14 June 2015

Parwich

"The Sycamore Inn" in Parwich
Parwich is a fairly substantial village in the Peak District. No A or B roads pass through it and when I approached it from the main Ashbourne to Buxton road, the signpost at the lane end had disappeared so I had to check my map and then turn back. The lane itself was very narrow with passing places and overhanging trees - it was as if I was travelling through a green sunlit  tunnel to some magical place.
House in Parwich by a little stream that feeds the village pond
And Parwich is indeed magical. Its houses are all constructed from local white-grey limestone. There's a village green, a pond, a church, a village hall, a bowling green and a pub - "The Sycamore Inn". A woman in a floral dress rode past me on an old black bicycle with a wicker basket on the front. It was as if  I was suddenly back in the 1950's. 
The bowling green in Parwich
Norman doorway - Bradboune Church
The village that time forgot. No crime or immigrants. No vandalism or vulgarity Respectable white Anglo-Saxon England as it used to be. I almost expected Morris dancers to jangle round the corner or shire horses pulling carts of newly scythed hay from surrounding meadows. And the sun shone down like soothing honey on an early summer's day that seemed timeless and untroubled. Bees hummed in the hedgerows and docile cows with big brown eyes looked up from buttercup pastures as I strode by.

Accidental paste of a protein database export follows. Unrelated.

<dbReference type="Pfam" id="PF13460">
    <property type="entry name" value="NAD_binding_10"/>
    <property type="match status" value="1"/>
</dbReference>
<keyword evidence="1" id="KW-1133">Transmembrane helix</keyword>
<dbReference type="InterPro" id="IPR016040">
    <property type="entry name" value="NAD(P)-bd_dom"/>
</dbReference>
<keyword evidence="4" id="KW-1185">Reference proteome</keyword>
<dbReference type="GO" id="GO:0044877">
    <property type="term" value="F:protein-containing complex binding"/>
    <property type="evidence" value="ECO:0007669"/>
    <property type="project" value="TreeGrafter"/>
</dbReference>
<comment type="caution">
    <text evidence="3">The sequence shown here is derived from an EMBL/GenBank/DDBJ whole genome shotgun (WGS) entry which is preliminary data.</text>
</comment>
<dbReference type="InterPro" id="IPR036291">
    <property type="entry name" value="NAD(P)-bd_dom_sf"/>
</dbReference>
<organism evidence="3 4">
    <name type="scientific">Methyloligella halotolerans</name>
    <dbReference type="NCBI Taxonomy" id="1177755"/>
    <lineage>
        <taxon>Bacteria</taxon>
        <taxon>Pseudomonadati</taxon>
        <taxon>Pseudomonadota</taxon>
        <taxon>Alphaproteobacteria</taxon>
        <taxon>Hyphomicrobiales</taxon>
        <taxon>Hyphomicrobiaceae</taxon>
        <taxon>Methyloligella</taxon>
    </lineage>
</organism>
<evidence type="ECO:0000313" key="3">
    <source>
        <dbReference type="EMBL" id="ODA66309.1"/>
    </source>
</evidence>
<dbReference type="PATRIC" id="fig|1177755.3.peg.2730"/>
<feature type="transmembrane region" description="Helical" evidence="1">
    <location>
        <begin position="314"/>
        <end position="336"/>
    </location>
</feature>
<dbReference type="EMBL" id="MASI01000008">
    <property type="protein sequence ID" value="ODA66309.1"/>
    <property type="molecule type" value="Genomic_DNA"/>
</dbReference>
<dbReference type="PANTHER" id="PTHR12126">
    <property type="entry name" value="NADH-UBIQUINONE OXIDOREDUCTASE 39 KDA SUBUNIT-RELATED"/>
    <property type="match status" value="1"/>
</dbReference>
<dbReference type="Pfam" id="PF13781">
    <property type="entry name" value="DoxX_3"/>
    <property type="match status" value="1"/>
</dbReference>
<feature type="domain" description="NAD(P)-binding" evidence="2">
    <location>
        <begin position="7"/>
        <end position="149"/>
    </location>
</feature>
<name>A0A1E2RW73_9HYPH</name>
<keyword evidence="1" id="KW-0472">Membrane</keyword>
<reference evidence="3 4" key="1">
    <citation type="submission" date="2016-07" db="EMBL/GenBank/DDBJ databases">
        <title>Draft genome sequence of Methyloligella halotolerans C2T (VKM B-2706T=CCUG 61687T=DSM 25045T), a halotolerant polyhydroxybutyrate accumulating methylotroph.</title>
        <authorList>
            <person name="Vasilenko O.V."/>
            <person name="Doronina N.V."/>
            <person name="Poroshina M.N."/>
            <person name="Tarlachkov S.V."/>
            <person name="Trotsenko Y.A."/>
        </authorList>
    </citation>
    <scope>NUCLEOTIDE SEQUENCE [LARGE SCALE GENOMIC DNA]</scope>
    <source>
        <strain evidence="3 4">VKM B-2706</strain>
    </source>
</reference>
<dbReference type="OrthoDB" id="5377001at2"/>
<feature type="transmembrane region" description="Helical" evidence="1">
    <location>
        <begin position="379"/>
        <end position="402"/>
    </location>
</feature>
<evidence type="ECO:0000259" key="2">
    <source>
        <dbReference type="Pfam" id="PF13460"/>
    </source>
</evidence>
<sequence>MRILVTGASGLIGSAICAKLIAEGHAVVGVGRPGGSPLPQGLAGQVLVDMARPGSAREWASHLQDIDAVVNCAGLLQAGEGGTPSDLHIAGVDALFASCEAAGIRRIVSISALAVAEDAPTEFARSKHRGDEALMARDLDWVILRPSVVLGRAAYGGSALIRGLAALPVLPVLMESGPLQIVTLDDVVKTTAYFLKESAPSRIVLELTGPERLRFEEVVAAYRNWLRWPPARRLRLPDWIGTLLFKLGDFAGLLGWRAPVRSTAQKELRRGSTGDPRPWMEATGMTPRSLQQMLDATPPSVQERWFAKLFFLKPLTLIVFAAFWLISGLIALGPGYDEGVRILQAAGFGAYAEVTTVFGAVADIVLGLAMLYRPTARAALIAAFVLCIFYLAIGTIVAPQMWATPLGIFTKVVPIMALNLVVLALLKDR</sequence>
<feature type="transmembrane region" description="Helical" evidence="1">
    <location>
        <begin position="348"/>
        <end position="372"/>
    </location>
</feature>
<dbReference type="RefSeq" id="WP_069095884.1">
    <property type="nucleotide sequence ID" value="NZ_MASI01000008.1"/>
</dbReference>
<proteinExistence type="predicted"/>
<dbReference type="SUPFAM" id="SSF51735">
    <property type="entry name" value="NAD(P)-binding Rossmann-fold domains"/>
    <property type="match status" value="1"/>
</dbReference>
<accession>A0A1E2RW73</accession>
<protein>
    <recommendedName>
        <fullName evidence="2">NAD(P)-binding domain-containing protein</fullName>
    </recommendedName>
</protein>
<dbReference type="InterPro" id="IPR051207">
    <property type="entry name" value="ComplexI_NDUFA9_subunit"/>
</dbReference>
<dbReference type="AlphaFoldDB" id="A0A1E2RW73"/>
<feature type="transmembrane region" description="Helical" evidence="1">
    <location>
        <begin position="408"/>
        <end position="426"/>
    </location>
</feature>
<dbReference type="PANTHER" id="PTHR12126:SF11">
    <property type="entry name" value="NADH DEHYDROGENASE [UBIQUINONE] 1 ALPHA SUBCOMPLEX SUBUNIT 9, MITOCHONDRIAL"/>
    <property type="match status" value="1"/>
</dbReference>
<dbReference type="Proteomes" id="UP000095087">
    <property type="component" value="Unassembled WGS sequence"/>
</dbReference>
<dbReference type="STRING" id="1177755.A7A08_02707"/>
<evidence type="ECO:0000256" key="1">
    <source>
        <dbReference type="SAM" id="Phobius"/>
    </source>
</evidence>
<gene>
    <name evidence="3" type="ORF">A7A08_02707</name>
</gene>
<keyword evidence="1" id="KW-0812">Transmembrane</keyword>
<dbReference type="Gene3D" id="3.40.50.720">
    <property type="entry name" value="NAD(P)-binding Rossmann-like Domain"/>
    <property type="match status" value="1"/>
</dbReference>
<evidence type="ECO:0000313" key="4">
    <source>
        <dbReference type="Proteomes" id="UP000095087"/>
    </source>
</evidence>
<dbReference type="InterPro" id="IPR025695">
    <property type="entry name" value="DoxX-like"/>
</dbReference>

To Sitterlow and Gorsehill Farm then on to Bradbourne Mill and Bradbourne - a "thankful village" - thankful because the eighteen men who left it to fight in World War One all came home. There are only fifty one such villages in our country. Then onwards to Dullands Farm and past the redundant little church in Ballidon. Its last ever service was in April 2003. Then up to Ballidon limestone quarry and along lovely Monsdale Lane back to Parwich. Magical and utterly therapeutic. 
Llama at Gorsehill Farm

It wasn't the easiest of walks because several of the paths have clearly known very few boots for years and a couple of times I got a little lost but it wasn't the Australian bush. It was deepest Derbyshire and I was never going to be lost for long. 

At one point I looked to the hillock above me and saw of all things a strapping great llama. Then more ears appeared over the grassy knoll - a veritable herd of them all looking my way. Keep your distance you guys! I hopped over the nearby stile quite sharpish. After all, it's hard to argue with South American mammals when you don't speak Spanish!
The disused church in Ballidon
Monsdale Lane, Parwich
The ford at Bradbourne Mill

21 comments:

  1. It is a lovely village. A bit twee for my taste but you do tend to be very good at idealisation. The vicar there in the late sixties tried to grope my little brother. We went to put a show on at the village hall and he got his bum felt.
    Chelmorten is another place you would do justice to especially approached via Five Wells from the old council tip and the drovers drinking hole. The vicar at Chelmorten got apprehended for misbehaving with a pig. Sorry to lower the tone of a wonderful post but you started it by your aside about immigrants.

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    1. What is it about serving God that turns some religious men into perverts and paedophiles? Funny how this doesn't seem to apply to Muslim clerics... or is that another Pandora's box waiting to be opened?

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    2. ...or is it that paedophiles/perverts see their chance and move into the world of the church?